Why I Invest In Unlisted Stocks: A Case Study
|Apr 30, 2013|
I invest in unlisted stocks for a number of reasons.
One, I like the thrill of the hunt. Finding these tiny but successful companies is a blast and a great antidote to the boredom that comes of hearing the same ten large cap company names over and over again every trading day. Is anyone else already tired of reading about Apple's bond issuance or JC Penney's dire straights?
Two, I like being a little different. It's a wild world out there! The S&P 500 constituents are dull! Why not buy some shares in your local community bank instead? Or in a tiny widget manufacturer and then call up the CFO and shoot the breeze?
Third, the returns! Nowhere else have I found such abundant opportunities to buy companies at a fraction of their listed competitors' valuations. On average, the investor who pays $1 for an asset will fair much better than the investor who pays $2 for a substantially similar asset.
To illustrate my point, let's look at a company I own and have written about before, Alaska Power & Telephone. APT shot the lights out in 2012. Here are just a few of the company's accomplishments.
Achieved record net income of $2.55 per share.
Achieved record free cash flow of $5.61 per share.
Repurchased 10.4% of shares outstanding, reinstated a dividend and grew book value per share by 7.3%.
Reduced net debt 8.2% to $59.4 million. Net debt/EBITDA and debt/equity are at their lowest in the past decade.
The first quarter of 2012 saw further increases to net income and book value and another $1.3 million shaved from net debt.
Despite this laundry list of accomplishments, APT's stock price has not so much as budged. Net income continues to rise and net debt continues to fall and the market takes no notice. The result is a company that trades at barely half the valuation of comparable listed competitors.
APT's revenues are roughly 60% electrical power generation and transmission and 40% telecommunications services. Generating a comparison to peers is as simple as pulling up valuation statistics for utilities and telecom providers and weighting them appropriately.
The chart below compares valuations, yields and leverage for these industries, based on the trailing twelve months. The average telecom services EV/EBITDA multiple is actually 8.32. Since the index includes firms with wireless assets and APT has none, I reduced the the multiple by 2.00 to 6.32. This aligns fairly well with reality. Even troubled traditional telco Cincinnati Bell trades higher at at 6.86 times trailing EBITDA.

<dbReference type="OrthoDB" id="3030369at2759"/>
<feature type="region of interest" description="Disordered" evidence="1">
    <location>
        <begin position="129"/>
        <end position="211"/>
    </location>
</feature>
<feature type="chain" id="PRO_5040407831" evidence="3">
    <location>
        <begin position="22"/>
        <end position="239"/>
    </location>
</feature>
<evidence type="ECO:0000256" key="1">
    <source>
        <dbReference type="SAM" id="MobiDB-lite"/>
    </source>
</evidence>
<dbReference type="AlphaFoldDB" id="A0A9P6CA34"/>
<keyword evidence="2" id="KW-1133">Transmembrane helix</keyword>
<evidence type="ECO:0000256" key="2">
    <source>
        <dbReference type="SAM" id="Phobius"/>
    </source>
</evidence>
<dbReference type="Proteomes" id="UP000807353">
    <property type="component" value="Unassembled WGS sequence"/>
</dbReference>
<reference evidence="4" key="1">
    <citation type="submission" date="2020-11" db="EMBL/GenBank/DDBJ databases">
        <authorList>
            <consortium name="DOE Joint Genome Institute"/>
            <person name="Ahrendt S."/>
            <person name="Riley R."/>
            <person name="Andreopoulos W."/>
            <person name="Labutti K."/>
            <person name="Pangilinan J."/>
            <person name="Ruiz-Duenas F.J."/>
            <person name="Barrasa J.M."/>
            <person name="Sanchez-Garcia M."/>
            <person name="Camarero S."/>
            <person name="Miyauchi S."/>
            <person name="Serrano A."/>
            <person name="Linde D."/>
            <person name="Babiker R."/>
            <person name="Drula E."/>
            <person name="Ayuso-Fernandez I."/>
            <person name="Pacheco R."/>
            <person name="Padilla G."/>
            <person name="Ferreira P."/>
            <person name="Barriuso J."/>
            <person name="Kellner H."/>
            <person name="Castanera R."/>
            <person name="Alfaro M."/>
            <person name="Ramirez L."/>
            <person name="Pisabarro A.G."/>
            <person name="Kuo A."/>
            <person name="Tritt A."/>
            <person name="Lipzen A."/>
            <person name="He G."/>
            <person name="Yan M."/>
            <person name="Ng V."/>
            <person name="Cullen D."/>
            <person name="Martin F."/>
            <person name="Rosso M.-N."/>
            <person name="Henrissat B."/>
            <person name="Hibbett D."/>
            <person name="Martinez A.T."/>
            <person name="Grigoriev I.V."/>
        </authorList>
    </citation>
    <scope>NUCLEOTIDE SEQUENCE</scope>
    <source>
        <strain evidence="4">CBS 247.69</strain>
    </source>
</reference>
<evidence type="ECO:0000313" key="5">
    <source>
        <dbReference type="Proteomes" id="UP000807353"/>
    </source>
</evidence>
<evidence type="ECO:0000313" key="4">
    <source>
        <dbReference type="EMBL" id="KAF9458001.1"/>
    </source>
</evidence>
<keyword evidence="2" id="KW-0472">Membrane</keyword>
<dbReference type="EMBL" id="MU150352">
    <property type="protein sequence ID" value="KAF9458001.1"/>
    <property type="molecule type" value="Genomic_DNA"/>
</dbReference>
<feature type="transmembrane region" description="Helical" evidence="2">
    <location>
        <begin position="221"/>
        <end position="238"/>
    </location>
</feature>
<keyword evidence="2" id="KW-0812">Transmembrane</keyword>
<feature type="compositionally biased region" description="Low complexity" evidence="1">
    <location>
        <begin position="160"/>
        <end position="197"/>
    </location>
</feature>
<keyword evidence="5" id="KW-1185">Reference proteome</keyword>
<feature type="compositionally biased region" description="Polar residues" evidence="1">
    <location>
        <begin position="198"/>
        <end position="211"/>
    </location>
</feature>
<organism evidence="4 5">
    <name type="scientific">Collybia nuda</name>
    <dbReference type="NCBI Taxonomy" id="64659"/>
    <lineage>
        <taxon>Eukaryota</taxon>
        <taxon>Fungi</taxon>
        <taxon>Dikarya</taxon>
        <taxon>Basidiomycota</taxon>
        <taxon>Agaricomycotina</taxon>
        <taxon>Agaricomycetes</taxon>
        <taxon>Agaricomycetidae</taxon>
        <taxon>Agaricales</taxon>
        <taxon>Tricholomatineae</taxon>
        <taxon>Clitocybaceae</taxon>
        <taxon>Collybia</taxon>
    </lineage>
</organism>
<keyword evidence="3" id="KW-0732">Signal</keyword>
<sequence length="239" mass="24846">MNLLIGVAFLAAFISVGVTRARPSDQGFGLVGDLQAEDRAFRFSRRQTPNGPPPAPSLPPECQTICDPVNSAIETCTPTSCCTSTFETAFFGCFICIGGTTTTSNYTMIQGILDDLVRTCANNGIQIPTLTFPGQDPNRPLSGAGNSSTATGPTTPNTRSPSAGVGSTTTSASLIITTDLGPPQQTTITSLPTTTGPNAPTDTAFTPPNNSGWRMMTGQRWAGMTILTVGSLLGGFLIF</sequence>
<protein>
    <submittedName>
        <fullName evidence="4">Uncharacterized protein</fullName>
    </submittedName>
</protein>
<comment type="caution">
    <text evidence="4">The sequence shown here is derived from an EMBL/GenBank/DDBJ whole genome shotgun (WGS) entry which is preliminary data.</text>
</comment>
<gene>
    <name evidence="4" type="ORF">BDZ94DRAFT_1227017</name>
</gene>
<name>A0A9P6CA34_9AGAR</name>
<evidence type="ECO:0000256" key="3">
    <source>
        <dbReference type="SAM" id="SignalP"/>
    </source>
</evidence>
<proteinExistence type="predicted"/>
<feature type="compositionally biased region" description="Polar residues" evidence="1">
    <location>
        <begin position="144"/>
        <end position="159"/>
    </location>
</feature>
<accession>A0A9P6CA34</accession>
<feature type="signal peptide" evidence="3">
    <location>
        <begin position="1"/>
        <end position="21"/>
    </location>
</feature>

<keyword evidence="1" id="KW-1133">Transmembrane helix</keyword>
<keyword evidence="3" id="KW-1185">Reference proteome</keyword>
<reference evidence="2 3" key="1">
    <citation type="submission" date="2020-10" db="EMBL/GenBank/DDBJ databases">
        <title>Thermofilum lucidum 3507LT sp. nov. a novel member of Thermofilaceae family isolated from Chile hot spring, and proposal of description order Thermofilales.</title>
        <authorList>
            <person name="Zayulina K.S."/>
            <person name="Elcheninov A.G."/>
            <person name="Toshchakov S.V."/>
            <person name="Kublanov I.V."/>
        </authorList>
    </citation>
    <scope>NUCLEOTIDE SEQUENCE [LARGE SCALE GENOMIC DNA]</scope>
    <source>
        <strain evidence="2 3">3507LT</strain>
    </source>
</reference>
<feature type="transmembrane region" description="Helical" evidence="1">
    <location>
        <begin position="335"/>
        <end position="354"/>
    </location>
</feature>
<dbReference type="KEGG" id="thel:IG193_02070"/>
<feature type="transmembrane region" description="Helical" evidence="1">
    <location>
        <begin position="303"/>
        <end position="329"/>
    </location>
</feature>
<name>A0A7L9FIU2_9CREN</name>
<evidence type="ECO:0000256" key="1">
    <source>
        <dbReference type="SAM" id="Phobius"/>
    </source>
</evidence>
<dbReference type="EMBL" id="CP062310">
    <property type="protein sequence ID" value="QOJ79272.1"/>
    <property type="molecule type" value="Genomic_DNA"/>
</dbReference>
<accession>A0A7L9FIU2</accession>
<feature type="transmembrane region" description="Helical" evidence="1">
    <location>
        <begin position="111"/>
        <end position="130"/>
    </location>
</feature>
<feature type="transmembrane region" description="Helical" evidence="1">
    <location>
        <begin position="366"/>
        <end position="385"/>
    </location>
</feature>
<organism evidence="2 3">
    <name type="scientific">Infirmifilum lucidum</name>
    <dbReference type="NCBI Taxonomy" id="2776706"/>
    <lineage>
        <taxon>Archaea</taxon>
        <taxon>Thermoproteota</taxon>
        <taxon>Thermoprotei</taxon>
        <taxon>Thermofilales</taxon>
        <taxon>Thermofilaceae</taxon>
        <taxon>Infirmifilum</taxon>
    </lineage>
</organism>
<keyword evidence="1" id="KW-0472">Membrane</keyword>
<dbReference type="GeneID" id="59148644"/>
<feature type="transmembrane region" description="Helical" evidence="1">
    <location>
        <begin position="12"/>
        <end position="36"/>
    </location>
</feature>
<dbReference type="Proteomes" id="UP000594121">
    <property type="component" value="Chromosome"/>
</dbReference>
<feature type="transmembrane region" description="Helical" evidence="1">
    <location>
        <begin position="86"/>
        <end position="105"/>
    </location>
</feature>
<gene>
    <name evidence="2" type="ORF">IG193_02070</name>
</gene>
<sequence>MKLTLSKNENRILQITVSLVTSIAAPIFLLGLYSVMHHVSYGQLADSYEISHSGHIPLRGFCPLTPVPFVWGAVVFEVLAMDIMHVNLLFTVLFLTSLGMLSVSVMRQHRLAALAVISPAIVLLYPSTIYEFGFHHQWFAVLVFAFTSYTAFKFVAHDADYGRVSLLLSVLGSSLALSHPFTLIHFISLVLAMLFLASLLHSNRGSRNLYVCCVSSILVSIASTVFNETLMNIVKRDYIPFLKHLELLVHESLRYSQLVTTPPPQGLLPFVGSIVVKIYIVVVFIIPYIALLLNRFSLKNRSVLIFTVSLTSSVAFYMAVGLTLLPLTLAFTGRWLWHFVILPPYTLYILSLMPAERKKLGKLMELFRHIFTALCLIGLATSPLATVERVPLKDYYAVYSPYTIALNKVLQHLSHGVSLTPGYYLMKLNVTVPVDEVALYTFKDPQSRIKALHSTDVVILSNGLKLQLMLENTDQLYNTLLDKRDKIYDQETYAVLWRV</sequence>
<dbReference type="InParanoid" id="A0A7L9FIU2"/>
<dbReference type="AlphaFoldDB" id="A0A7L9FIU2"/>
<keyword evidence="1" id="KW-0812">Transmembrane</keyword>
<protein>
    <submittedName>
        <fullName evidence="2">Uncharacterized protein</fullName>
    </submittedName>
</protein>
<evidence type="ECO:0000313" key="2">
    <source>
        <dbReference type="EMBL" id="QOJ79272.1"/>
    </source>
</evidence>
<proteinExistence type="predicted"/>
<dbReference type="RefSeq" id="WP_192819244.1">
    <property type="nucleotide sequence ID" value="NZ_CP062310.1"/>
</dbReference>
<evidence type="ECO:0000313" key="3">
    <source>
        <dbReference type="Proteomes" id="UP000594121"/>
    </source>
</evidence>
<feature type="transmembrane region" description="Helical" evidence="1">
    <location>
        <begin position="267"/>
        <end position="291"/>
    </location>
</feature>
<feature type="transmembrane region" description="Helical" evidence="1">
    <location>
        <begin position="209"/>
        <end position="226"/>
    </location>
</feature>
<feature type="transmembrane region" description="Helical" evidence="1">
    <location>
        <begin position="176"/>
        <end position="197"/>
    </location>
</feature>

On average, a business that is 60% electrical utility and 40% traditional telco would trade at 8.35 times EBITDA and carry net debt of 3.29 times EBITDA. APT is much, much cheaper.
Despite being only slightly more leveraged than our hypothetical competitor, APT's valuation on an EV/EBITDA basis is 40.5% lower. To trade at the industry average valuation, APT stock would have to rise to $62.29, more than triple its current price.
All right, so APT does have a few weaknesses. It is geographically confined to an area of low population density and a harsh climate. The stock is illiquid. On the other hand, how many other utilities and telco firms are gobbling up their own shares while also reducing debt and earning record income and free cash flow? Moreover, APT's power generation facilities are mostly hydro-electric, leaving them immune to the threat of input cost inflation or the environmental issues of coal plants.
Even at just 80% of the valuation of its competitors, APT would be worth $41.18, 111% higher than today's price mid-point of $19.50.
Many investors view the unlisted markets as the exclusive domain of fraudsters and stock manipulators. And there are those. But there are also scores of profitable, well-run companies waiting to be discovered.
I have a position in Alaska Power & Telephone.